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Nothing says 'joy of life' like Champagne

By Mike Peters | China Daily | Updated: 2016-07-12 07:39

Nothing says 'joy of life' like Champagne

Chandon China's brut and brut rose, made in the champenoise style, are delicious and a great value. [Photo provided to China Daily]

Few words are more synonymous with France and its joie de vivre than Champagne, and plenty of the bubbly will be flowing around the world this week as the country celebrates Bastille Day on Thursday.

The sparkling wine is by definition-and by international regulation-produced from grapes grown in the Champagne region of France, in a demanding regime that includes secondary fermentation in the bottle to create carbonation, and other specific practices and sourcing.

While China has long put French wine on a pedestal, however, Champagne hasn't always enjoyed the prestige and enthusiasm that is accorded to, say, a Lafite Bordeaux.

"I think the Chinese market may have been somewhat misread," says Nicolas Carre, the certified French sommelier who has worked in China for many years. "Chinese drinkers tend to like sweeter wines, and when Champagnes came into China, they were almost always the drier brut types." Those Champagnes have a high effervescence, he adds, which intensifies the acidity of a brut.

"Champagnes ... were basically given away for three years in promotions at KTV centers," he says. That raised awareness of the category and the brands, he says, but it's hard to start asking for a premium price when people are used to drinking something practically for free.

Meanwhile, competitively priced cava from Spain and prosecco from Italy have made fast inroads into the admittedly small but growing market for sparkling whites.

The good news: Whites, sparking wines and roses are all categories that are starting to make a dent in the red-wine category's dominance of the Chinese market-in large part because a growing percentage of wine buyers in the country is younger and female. Experts say these new wine drinkers tend to look for beverages that are lighter and easier to drink than the rich or heavy reds.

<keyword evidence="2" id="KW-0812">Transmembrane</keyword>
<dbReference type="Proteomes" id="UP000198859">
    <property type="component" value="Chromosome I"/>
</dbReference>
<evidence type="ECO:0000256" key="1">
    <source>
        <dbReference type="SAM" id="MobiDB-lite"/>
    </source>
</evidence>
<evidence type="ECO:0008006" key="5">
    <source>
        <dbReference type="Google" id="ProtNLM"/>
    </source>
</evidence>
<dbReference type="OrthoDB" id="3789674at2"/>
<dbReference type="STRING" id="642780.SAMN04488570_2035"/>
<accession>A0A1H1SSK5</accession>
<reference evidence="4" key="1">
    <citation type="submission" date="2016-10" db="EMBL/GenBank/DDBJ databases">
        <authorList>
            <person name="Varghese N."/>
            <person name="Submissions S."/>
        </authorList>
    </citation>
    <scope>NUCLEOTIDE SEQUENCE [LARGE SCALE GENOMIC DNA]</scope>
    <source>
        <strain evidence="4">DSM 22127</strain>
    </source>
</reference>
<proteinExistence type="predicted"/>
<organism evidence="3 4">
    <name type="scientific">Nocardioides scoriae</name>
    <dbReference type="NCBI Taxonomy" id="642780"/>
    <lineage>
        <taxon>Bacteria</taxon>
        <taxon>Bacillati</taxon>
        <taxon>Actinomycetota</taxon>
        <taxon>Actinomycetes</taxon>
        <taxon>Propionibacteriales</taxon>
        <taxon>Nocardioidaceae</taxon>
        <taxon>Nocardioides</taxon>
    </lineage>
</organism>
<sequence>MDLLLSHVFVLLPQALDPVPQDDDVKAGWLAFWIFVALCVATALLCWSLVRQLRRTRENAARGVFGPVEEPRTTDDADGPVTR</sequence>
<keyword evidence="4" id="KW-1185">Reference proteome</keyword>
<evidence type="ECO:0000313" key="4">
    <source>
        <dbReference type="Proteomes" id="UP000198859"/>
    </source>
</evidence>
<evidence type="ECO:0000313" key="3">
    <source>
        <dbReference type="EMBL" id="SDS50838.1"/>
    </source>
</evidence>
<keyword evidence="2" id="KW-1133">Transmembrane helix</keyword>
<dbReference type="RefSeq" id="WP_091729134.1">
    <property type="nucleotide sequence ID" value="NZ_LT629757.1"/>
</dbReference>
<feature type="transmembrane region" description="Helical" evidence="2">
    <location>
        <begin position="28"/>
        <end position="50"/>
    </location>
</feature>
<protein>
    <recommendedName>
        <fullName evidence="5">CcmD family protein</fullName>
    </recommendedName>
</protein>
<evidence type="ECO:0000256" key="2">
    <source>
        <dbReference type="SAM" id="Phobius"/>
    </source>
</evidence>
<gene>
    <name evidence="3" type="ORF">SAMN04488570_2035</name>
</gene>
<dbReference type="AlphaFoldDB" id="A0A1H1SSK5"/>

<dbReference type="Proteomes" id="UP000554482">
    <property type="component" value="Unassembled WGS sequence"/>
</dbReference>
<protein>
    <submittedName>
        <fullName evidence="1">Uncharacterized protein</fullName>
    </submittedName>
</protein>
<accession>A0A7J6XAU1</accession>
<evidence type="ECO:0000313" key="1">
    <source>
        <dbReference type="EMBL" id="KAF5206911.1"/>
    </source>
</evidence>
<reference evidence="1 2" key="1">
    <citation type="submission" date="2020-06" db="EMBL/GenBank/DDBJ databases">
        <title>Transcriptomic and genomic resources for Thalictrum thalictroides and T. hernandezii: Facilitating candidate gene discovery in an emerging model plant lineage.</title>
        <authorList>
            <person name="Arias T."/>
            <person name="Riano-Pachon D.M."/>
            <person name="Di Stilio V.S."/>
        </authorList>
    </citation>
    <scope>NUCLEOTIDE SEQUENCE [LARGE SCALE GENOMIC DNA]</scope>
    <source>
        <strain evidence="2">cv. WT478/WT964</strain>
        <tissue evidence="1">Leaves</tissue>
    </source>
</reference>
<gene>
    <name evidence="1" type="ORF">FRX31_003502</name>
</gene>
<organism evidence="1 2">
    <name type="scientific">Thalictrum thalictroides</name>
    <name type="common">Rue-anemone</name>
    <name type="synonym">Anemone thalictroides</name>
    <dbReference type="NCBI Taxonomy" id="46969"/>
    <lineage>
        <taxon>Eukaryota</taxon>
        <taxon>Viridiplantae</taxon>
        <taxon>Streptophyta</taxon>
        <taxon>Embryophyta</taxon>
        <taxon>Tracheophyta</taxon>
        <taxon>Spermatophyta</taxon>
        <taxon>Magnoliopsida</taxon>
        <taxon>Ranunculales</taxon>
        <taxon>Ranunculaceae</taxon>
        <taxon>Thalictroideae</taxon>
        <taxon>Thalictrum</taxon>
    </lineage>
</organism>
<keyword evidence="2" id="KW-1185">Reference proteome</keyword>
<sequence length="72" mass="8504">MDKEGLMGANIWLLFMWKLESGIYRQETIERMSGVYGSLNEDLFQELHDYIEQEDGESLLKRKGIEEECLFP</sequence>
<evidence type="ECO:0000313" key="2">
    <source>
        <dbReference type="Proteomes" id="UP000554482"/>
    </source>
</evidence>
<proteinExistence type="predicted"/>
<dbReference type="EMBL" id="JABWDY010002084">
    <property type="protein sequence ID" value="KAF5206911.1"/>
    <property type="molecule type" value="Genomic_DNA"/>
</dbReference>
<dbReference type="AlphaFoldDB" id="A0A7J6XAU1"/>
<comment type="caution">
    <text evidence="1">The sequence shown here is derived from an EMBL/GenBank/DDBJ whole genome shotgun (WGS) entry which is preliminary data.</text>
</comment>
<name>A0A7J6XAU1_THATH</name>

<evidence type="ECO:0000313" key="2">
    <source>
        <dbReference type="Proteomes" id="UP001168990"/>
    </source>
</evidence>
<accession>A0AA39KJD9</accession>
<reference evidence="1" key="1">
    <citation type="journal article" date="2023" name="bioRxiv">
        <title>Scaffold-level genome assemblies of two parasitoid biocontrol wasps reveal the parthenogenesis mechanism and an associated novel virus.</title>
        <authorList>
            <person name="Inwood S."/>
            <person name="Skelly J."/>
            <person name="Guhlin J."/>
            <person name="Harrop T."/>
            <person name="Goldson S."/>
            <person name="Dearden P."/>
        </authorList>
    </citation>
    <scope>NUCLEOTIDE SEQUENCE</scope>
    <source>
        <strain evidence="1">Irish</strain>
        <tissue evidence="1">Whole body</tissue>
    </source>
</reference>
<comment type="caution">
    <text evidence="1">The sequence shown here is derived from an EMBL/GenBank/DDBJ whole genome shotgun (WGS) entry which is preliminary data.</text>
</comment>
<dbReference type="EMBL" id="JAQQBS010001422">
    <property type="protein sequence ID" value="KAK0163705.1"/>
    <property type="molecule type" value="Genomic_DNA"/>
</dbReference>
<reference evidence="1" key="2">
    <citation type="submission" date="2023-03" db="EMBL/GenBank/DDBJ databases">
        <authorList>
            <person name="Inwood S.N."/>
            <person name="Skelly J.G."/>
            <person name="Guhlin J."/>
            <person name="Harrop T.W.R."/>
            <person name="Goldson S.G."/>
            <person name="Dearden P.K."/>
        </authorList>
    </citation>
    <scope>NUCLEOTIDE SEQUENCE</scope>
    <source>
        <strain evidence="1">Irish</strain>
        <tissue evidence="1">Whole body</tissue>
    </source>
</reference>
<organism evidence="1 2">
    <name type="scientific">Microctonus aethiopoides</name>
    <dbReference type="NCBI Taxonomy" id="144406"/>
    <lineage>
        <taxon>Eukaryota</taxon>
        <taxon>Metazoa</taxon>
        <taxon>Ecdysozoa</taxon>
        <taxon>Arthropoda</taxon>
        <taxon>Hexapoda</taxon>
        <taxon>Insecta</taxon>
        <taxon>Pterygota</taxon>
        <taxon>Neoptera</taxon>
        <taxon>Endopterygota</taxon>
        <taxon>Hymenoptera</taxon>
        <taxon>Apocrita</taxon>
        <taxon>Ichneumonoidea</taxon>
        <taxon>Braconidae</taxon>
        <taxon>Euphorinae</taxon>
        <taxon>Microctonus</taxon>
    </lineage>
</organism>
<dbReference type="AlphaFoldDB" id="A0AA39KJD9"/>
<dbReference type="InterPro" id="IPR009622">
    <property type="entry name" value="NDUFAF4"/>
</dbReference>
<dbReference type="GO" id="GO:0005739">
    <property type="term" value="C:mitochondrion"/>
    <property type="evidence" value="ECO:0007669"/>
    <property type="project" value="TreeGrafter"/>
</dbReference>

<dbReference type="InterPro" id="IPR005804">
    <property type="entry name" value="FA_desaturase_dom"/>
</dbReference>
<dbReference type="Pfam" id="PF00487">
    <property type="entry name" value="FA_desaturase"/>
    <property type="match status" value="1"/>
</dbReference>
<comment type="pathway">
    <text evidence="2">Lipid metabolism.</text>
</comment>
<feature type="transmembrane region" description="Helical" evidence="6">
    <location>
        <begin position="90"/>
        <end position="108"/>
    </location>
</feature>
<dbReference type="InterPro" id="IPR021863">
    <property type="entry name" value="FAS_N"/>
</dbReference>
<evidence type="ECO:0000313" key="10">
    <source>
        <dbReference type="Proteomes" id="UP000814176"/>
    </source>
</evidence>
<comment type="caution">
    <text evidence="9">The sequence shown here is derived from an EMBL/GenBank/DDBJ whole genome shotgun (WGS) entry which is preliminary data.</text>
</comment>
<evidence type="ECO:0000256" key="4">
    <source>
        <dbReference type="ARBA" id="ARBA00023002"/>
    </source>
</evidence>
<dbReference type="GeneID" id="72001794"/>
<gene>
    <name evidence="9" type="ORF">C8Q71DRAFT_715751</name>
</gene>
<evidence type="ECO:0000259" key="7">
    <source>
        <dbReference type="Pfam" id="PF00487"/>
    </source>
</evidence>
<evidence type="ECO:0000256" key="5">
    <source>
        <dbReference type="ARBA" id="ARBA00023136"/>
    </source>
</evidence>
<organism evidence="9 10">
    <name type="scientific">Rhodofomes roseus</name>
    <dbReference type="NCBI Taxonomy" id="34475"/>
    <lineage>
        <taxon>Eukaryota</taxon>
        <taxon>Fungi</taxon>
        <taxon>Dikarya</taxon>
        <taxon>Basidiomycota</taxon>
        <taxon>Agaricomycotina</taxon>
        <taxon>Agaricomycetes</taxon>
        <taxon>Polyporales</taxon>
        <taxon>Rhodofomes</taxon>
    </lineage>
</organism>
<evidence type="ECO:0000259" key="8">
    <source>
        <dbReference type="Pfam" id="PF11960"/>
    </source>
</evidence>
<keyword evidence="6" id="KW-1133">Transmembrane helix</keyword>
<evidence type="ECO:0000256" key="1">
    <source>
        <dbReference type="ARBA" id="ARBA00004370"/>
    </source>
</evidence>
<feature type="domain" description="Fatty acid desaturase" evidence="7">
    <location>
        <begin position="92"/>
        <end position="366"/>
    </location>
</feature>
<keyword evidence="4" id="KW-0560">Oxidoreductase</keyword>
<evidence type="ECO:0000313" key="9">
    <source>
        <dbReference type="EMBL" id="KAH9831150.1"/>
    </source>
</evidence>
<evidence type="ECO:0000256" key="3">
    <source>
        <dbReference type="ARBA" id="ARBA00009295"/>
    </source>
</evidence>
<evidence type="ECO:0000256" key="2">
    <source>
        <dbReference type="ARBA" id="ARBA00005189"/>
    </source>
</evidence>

Pink is the word for bubbly in China's Ningxia Hui autonomous region: "Launched in 2014, Chandon Rose is the emblem of Chandon China," says the French-based company's website.

The wine has a delicate pale pink color and fine bubbles that are characteristic of its production using the champenoise method style. (The wine made in China cannot be labeled "Champagne", but it's made exactly the same way as Champagnes in France are.) Champagne can be made with up to three grape varieties: The initial bottling of Chandon Rose in China was a blend of 60 percent chardonnay and 40 percent pinot noir.

Like at many Ningxia wineries in 2015, the grape crop was deemed superior.

"The harvest went very well," estate director Shen Yang told China Daily last fall. "We finished on 16th of September and we are sparkling! Nice summer and little rain for white grapes or PN (pinot noir), so the base wine tastes full bodied and flavored. And we controlled the harvest schedule, which adapted each parcel of chardonnay and pinot noir. This is a good year for sparkling."

I had a chance to visit the tasting room in Ningxia a month ago and have to agree: Both the brut and brut rose are delicious. Perhaps best of all, these refreshing wines are very attractively priced: Around 130 yuan ($19.50) per bottle.


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